By Jack Gurner
Tired of beer? Let’s talk water.
The water and sewer system is part of the city’s infrastructure and infrastructure is a dull topic. So, bear with me. Water Valley is blessed with very good water. But, how that water is delivered and how wastewater is carried away and treated is of utmost importance to our health and safety.
The Water Valley water system’s score went down on the 2014 State Health Department inspection, not because of deficiencies in the system itself, but because city board members had not attended mandatory training.
In the most recent drinking water supply inspection report dated April 16, 2014, the Mississippi State Department of Health gave the Water Valley system a capacity rating score of 4.3 out of a possible 5.
Melissa Parker, Deputy Director, Office of Environmental Health at Mississippi Department of Health said that if the board members have not received the training by the next ground water rule survey in 2016, it will be considered a significant deficiency.
The Herald obtained drinking water supply inspection reports for both 2013 and 2014 from the Health Department and wastewater reports for the same years from the State Department of Environmental Quality by filing Freedom of Information Requests with the agencies.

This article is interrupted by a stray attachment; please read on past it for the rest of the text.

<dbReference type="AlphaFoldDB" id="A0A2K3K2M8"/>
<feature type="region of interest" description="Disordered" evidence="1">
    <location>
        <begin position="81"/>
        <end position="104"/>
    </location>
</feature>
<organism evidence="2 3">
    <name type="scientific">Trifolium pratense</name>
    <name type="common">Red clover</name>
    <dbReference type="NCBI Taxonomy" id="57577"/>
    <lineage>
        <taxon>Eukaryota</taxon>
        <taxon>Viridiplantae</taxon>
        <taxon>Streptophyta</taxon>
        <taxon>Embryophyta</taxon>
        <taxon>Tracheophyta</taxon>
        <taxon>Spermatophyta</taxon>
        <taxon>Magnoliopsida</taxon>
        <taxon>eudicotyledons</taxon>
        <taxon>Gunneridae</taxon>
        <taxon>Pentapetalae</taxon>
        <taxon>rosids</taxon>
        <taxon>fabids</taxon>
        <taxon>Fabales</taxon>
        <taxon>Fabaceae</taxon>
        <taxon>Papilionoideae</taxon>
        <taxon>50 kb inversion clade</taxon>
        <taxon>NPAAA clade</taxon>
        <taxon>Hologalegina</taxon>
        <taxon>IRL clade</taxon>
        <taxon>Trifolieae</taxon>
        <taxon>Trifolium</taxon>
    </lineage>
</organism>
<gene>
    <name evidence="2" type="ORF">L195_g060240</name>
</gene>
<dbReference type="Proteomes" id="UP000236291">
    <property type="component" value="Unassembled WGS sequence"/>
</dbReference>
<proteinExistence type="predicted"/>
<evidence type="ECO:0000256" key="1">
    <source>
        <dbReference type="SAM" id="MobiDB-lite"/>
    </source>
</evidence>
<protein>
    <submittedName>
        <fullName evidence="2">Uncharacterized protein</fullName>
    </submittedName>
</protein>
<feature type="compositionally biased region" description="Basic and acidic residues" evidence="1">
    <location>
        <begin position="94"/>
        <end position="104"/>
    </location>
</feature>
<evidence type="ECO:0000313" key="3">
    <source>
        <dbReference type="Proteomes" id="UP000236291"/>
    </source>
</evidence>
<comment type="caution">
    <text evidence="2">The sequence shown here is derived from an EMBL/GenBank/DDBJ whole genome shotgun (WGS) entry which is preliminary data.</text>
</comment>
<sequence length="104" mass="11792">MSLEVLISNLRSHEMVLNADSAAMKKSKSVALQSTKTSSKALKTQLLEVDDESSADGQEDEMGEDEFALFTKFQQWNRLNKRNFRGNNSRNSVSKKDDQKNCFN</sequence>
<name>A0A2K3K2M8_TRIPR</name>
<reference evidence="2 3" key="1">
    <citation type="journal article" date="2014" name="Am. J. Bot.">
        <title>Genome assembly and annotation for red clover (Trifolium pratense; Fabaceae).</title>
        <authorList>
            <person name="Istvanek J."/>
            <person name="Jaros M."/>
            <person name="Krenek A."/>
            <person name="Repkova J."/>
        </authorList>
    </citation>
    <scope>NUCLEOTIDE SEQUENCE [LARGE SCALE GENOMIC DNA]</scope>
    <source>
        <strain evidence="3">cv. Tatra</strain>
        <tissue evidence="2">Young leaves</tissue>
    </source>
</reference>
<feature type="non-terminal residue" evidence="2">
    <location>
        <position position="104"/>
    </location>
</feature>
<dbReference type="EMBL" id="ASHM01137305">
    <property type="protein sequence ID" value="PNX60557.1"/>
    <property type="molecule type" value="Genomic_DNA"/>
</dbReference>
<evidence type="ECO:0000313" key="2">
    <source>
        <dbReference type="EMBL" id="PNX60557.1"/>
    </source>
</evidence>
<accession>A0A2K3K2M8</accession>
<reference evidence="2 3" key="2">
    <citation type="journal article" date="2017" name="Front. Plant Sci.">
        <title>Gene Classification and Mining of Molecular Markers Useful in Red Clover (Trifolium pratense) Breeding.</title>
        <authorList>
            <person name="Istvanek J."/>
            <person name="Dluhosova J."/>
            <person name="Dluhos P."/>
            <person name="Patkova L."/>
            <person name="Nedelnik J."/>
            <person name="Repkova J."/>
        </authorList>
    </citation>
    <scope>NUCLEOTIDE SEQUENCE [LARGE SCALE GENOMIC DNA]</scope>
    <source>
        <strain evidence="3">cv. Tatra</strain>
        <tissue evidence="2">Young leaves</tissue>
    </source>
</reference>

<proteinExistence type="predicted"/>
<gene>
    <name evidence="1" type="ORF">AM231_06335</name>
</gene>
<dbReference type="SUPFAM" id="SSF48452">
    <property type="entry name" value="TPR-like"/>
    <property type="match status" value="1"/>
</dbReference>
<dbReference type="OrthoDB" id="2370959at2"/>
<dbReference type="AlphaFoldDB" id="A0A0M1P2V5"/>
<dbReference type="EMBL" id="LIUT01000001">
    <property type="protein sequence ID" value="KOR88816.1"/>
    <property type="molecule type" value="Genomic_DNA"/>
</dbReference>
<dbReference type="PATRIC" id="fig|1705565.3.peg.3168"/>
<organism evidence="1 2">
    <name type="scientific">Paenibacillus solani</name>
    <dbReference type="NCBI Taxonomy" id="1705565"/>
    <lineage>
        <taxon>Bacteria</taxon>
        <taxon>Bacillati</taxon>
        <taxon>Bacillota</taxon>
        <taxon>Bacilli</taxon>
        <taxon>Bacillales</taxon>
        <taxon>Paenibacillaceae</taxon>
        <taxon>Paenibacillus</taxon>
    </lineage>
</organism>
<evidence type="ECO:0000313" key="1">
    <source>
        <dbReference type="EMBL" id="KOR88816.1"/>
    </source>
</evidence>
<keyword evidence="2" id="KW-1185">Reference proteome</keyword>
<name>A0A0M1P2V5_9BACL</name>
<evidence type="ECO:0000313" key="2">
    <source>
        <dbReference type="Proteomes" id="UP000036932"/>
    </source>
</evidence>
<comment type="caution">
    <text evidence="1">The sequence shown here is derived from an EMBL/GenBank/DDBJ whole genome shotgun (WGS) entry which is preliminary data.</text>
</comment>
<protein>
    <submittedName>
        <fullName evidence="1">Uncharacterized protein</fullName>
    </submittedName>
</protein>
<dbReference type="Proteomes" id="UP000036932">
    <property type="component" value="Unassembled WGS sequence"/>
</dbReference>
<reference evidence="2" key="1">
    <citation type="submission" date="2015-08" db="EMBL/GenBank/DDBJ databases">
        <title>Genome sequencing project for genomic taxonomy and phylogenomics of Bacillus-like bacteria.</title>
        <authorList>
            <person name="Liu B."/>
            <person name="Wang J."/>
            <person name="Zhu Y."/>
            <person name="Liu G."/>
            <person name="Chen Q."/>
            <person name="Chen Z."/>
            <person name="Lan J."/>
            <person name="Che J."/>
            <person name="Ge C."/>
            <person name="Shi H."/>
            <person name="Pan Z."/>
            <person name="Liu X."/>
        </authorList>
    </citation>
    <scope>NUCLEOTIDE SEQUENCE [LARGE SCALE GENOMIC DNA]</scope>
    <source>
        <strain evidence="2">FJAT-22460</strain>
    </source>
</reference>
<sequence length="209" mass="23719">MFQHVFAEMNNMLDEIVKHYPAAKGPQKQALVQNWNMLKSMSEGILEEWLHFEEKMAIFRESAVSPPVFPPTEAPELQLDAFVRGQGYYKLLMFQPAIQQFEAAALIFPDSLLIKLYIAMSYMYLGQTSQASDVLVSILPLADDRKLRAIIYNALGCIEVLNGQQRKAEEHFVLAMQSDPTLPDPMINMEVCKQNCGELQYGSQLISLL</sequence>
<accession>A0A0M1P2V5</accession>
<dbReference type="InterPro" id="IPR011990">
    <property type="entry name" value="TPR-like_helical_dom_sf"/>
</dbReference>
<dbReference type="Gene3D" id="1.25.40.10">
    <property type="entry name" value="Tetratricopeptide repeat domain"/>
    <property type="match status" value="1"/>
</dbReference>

Because water is high on the list of public health issues, state officials take it very seriously. Enough so that lawmakers passed the Mississippi Safe Drinking Water Act of 1997. In section 41-26-101 it states that board members shall attend a minimum of eight hours of water system management training within two years following the election of that board member. The current crop of board members came on board almost six years ago.
By law, any member failing to complete the management training within two years after his election shall be subject to removal from the board by the remaining members. That’s how seriously they take it. And that’s just for the people who never put their hands on a valve. The head of the local system, Superintendent Morris Surrette and his second in command, Assistant Superintendent David Floyd, have both received intensive training. Others in the department have also received varying degrees of instruction.
Parker told the Herald that getting board member training is pretty straightforward. “It is one day; an eight-hour class. We have training contractors who will make it very easy. It can be done over two nights from 6 p.m. until 10 p.m. for board members who have other jobs.”
“You learn everything from the Safe Drinking Water Act requirements to budgeting to asset management,” she added. “It’s all encompassing, very good training.”
So, why haven’t board members taken the training? No one goes into government knowing everything they need to know to run the city (or at least most people are smart enough to know they don’t). While there are lots of educational courses in all areas of governing offered by groups like the Mississippi Municipal League, that kind of training is optional. The water management training isn’t. It is required by law.
I’ve been covering city board meetings for the past eight years and since this board came on six years ago, I don’t remember any member going to any training, optional or mandatory. A little education is a dangerous thing. Next time: water rates and the city’s wastewater treatment facility.